Waleed Alzuhair, flickr

Big Geodata Newsletter, January 2021

Become a high-skilled geospatial professional

Greetings from the Big Geodata Newsletter!

Happy new year! When we were telling our best wishes for 2020, probably none of us was expecting such an unusual year. It was extraordinary. We hope that 2021 will be different, more "usual"!

Normally in this introduction part we summarize the newsletter content by listing the news items. This time we have only one: our new Geospatial Data Analysis Platform. It required a significant effort, but now we have a state-of-the-art interactive computing platform featuring GPU-backed and distributed data analysis and visualization capabilities directly accessible from your home or office (or home-office) computer. This first issue of the new year is devoted to the platform and will provide you information on its main features and capabilities. Please login to the system and have a closer look. We hope you will like it! Happy reading and testing! 

PS: At the end of the month, you will also receive a second newsletter with usual content, i.e. recent developments in the big geodata domain.

If you find the newsletter useful, please share the subscription link below. You can access the previous issues of the newsletter on our web portal.

Geospatial Computing PLatform

Image credits: CRIB, 2021

The platform provides each user a containerized and isolated working environment that ensures privacy. Your assets are protected against hardware failures by replicated storage with minimum two copies. Software packages are ready to use out-ot-the-box, without any further setup required. They are also kept up to date to allow the use of latest, state of the art features. Most of the packages are manually configured and fine-tuned to ensure best performance by utilizing multi-threaded and GPU-assisted low-level libraries. The default interface of the platform is JupyterLab, which enables you to work with interactive notebooks and documents through text and code editors, terminals, and other custom components (e.g. map widgets).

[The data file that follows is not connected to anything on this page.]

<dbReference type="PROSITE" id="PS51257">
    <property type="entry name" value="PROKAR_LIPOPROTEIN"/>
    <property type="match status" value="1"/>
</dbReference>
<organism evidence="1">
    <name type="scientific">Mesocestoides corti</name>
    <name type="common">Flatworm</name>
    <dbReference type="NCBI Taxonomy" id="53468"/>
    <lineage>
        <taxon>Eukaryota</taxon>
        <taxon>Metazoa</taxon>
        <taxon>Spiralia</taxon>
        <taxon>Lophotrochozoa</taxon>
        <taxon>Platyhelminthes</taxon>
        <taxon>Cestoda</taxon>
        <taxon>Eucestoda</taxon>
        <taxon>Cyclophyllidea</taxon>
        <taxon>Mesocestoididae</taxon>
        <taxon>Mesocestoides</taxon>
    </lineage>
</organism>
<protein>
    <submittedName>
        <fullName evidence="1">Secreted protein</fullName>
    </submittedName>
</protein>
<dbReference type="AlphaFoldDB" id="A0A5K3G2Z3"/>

Do you want to try it? Just login with your UT credentials!

Platform Components

Image credits: CRIB, 2021

Built on a cluster of specialized NVIDIA Jetson AGX computing units supported by additional servers, the platform allows fast parallel and distributed computing. Each computing unit has 8-core ARM v8.2a 64-bit CPU, 512-core Volta GPU with Tensor Cores, 32GB 256-bit LPDDR4 RAM, and 10 TB dedicated storage. They operate at 10–30W ensuring low energy footprint, albeit high performance.

Each unit can be used individually for geospatial data analysis and computing purposes by leveraging their multi-core processing capabilities. But they can also be used all together as a single cluster for big data computing needs. The platform features managed and ready-to-use Dask, Apache Hadoop, and Apache Spark clusters. All clusters can be monitored through the web interfaces available on the launcher.

Main server of the platform is kindly donated by the ESA Department. 3 NVIDIA Jetson AGX units of the NRS Department are also currently "parked" at the platform. We are grateful for their support! If you have idle computing resources, just let us know. We can repurpose them and make available through the platform.

Additional Services

Image credits: CRIB, 2021

The notebook interface and terminal access allow interactive data analysis, computing, and visualisation through a wide-range of software packages and libraries. However, quite often you may also need additional services, such as a database server to store your data, a map server to publish your maps, a code repository to share your research code. To facilitate and support your work the platform provides additional ready-to-use services! They are accessible through the launcher or platform portal home page by using your UT credentials.